I have all the same words of praise for Margaret George that I do for my other favourite historical fiction writer, Sharon Kay Penman — her work is brilliantly detailed, exhaustively researched, always well-written and informative. I also have the same complaint: in the case of both writers, I find that their more recent works lack the emotional depth and resonance of their earlier books, and I don’t know why that is. I’m sure I wouldn’t have found a fault with this first-person account of the later years of Elizabeth I’s reign (from the defeat of the Armada to her death, with particular emphasis on her relationship with Essex), if I hadn’t been comparing it to the first Margaret George novel I read, her masterful novel about Elizabeth’s father, The Autobiography of Henry VIII. Both books are equally thorough and well-research glimpses into the lives of the great Tudor monarchs, but there’s an emotional intensity and depth to the earlier book that I found lacking in this latest one.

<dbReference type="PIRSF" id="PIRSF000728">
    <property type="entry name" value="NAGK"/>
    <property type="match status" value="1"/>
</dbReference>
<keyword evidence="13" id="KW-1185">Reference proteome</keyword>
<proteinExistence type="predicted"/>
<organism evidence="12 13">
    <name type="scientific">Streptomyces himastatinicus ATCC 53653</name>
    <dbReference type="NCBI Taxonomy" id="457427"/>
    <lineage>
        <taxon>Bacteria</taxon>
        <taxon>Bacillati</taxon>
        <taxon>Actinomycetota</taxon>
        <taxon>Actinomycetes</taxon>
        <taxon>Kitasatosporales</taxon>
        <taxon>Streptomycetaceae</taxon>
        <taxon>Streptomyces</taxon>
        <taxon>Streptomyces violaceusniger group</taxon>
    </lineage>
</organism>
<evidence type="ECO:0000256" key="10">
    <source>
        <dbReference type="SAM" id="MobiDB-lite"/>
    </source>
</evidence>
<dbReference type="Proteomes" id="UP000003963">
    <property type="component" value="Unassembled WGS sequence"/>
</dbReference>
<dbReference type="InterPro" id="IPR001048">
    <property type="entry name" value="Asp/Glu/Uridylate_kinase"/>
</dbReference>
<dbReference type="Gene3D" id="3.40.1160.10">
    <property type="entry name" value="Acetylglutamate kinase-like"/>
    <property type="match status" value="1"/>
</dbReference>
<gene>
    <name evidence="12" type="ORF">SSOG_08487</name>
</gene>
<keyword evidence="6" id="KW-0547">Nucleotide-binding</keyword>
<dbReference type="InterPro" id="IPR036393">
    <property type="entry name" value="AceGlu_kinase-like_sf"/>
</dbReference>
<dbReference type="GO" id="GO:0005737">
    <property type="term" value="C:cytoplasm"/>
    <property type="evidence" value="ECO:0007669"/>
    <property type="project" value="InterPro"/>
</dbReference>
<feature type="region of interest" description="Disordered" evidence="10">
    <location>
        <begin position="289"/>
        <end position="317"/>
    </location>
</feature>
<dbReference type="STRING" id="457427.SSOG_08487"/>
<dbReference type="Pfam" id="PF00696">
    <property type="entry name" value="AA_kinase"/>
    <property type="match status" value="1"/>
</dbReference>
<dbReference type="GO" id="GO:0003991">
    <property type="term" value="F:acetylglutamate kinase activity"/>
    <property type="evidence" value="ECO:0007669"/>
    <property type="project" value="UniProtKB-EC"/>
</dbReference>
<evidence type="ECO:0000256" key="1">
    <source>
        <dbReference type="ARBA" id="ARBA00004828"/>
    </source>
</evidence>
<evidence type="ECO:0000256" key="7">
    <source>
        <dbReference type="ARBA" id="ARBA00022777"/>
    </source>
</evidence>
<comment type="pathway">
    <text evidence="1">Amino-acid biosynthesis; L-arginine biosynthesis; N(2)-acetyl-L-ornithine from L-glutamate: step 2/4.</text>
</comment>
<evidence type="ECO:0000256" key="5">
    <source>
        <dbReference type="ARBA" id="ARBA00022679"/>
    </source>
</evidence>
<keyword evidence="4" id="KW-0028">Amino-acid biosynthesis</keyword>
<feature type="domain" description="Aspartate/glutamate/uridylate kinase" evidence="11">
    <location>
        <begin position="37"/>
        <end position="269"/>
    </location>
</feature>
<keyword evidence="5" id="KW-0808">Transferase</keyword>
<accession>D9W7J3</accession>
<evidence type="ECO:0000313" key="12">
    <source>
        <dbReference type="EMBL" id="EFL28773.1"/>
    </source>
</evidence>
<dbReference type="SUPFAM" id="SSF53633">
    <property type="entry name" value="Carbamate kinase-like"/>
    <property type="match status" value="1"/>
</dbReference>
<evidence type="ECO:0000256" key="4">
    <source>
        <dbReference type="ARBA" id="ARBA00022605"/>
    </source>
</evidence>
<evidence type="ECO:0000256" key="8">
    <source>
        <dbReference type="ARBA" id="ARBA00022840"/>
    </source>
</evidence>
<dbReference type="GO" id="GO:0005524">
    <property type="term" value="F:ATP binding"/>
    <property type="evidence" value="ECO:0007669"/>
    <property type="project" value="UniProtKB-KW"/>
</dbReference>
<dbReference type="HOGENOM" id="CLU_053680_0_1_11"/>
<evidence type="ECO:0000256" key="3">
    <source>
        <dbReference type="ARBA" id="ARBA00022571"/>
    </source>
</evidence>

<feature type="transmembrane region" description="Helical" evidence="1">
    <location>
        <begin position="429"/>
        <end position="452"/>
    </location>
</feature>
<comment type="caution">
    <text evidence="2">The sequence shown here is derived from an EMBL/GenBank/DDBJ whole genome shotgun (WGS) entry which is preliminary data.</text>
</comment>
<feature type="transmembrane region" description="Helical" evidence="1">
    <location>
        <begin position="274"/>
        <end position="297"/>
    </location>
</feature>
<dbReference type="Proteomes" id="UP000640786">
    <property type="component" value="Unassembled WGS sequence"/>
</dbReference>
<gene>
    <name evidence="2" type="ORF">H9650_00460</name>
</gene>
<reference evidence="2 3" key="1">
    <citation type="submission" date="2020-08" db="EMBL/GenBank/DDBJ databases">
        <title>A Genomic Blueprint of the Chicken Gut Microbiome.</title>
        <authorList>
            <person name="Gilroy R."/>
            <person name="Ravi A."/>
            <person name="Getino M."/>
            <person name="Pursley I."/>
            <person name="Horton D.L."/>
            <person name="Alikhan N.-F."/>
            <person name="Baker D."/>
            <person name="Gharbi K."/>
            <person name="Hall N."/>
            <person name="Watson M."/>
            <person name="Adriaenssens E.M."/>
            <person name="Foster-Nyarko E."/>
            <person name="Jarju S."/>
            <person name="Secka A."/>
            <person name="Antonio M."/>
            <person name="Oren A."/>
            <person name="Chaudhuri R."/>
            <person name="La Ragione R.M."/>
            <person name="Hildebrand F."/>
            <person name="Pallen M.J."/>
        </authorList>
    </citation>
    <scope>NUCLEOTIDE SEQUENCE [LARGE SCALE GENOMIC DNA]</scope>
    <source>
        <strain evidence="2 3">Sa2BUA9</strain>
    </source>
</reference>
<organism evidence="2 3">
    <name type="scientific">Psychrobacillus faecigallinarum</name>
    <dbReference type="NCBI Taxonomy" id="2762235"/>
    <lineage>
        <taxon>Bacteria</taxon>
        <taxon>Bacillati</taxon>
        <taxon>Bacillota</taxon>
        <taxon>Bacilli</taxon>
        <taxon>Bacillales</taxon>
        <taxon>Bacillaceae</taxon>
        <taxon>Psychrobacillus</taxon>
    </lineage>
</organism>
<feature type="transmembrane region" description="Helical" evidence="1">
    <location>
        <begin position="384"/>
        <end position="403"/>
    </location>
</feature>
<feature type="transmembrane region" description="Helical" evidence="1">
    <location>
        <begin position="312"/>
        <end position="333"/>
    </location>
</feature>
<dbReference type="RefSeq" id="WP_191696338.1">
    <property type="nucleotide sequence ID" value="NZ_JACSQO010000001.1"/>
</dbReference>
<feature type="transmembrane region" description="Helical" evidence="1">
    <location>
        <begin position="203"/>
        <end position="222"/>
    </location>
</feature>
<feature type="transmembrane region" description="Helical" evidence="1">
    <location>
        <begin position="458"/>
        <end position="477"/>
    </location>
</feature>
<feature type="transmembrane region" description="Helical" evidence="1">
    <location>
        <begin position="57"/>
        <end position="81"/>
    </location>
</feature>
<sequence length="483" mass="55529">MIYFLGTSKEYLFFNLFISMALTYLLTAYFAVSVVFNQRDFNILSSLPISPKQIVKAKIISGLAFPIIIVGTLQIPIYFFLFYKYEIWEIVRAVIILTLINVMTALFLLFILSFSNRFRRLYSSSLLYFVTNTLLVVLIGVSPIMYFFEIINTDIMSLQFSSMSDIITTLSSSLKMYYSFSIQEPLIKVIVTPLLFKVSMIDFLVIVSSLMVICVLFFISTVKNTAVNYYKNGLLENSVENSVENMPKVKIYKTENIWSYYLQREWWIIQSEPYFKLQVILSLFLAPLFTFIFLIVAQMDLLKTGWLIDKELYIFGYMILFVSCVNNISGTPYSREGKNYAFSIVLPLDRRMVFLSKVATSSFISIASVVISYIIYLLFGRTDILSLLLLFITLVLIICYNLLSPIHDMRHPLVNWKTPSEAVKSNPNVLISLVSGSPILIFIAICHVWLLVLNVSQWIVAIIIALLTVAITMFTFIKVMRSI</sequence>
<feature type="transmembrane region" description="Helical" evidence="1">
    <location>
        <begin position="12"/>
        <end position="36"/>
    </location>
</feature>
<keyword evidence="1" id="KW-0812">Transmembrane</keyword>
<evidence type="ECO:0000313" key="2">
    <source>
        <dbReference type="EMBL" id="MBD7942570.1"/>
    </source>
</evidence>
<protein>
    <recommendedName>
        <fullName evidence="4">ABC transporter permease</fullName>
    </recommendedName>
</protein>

That’ s not to say it’s not well worth reading, because it is, and if I could lay aside the temptation to compare it to earlier works I’d probably be completely content. I did find that the story drew me in more and more, and Elizabeth became more real to me, as I got further into the book, though I never felt I really got inside her head as much as I’d have liked to. Her point of view is occasionally interrupted with chapters from the viewpoint of her cousin and frequent rival, Lettice Knollys, and I found the two points of view interesting. Even with a certain emotional thinness, this is still a book well worth picking up if you love historical fiction, and it may well be the best historical fiction you read this year until Hilary Mantel’s new book comes out in April. But more than anything it made me want to reread The Autobiography of Henry VIII and see if that book was still as amazing as I remembered it being.